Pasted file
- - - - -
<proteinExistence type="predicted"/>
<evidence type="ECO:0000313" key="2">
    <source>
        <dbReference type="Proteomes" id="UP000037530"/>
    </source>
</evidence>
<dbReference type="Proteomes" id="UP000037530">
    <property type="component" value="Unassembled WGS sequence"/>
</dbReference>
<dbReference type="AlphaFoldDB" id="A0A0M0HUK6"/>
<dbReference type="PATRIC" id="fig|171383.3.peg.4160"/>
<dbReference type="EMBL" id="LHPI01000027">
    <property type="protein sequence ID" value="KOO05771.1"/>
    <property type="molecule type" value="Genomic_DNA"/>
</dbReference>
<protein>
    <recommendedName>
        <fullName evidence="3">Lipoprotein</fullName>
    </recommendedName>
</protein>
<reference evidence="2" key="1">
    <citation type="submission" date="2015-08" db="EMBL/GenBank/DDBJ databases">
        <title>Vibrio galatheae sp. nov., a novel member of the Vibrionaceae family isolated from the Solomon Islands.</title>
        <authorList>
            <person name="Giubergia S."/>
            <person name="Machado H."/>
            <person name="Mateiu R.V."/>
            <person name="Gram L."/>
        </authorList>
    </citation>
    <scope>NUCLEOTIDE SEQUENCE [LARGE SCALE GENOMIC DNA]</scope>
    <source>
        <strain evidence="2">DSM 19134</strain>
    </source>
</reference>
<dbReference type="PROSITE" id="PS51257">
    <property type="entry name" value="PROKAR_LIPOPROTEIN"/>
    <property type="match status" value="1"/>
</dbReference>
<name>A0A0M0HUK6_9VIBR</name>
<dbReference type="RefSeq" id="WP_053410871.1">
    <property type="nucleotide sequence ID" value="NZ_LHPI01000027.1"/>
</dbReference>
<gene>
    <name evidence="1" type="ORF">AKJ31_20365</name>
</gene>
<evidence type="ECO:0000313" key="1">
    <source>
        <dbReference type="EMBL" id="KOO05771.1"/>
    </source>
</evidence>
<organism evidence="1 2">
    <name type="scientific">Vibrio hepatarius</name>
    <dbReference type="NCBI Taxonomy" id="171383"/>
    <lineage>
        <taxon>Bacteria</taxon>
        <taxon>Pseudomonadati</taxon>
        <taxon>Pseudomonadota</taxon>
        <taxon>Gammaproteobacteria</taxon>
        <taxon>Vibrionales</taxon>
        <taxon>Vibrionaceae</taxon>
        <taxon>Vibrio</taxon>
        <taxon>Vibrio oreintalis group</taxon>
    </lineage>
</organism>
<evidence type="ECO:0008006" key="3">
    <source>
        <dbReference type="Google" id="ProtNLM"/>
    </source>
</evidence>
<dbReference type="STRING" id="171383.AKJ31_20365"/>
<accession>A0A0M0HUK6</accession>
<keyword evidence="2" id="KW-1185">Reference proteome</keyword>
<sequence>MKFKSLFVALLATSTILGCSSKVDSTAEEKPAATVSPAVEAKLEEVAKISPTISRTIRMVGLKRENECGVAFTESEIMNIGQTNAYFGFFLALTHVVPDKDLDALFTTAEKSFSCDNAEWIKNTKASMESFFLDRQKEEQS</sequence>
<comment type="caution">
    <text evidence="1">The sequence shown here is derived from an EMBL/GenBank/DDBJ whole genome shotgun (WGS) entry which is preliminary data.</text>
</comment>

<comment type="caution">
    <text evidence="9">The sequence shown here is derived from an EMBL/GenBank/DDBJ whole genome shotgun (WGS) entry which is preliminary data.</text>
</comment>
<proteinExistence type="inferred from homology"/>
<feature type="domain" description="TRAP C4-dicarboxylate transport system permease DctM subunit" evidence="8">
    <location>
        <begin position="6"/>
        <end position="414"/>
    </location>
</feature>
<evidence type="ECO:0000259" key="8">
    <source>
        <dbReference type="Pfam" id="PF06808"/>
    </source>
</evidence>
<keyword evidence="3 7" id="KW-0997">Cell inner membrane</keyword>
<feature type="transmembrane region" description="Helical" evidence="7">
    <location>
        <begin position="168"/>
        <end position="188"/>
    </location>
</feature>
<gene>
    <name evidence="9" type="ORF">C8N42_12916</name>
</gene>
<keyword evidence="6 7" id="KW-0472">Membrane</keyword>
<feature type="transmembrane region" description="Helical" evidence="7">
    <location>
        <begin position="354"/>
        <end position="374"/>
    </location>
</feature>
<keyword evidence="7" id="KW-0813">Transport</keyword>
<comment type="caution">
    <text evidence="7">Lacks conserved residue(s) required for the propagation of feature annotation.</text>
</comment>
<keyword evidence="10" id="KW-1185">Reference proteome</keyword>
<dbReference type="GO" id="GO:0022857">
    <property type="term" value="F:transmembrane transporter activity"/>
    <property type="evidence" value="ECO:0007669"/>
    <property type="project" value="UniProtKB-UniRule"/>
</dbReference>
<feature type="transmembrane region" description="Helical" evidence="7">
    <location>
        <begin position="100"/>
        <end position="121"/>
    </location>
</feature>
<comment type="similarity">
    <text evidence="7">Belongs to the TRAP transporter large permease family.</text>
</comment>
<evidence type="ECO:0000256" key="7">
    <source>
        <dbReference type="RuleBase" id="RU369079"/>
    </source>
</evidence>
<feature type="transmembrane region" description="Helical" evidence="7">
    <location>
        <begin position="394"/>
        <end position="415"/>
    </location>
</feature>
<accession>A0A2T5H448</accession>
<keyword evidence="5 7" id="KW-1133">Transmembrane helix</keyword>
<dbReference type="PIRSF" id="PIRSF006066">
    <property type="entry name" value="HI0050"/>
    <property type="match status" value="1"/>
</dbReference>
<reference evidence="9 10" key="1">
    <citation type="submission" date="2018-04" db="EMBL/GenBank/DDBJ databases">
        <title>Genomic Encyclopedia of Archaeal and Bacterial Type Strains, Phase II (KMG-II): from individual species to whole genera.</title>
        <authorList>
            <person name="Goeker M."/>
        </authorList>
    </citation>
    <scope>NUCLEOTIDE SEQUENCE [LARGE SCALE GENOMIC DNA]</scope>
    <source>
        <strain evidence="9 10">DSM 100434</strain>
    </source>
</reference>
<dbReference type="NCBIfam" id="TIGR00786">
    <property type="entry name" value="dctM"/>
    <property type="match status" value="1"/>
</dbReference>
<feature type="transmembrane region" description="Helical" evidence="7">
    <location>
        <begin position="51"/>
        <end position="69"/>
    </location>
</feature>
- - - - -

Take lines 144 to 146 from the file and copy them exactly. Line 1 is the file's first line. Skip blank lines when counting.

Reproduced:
    <property type="match status" value="1"/>
</dbReference>
<reference evidence="9 10" key="1">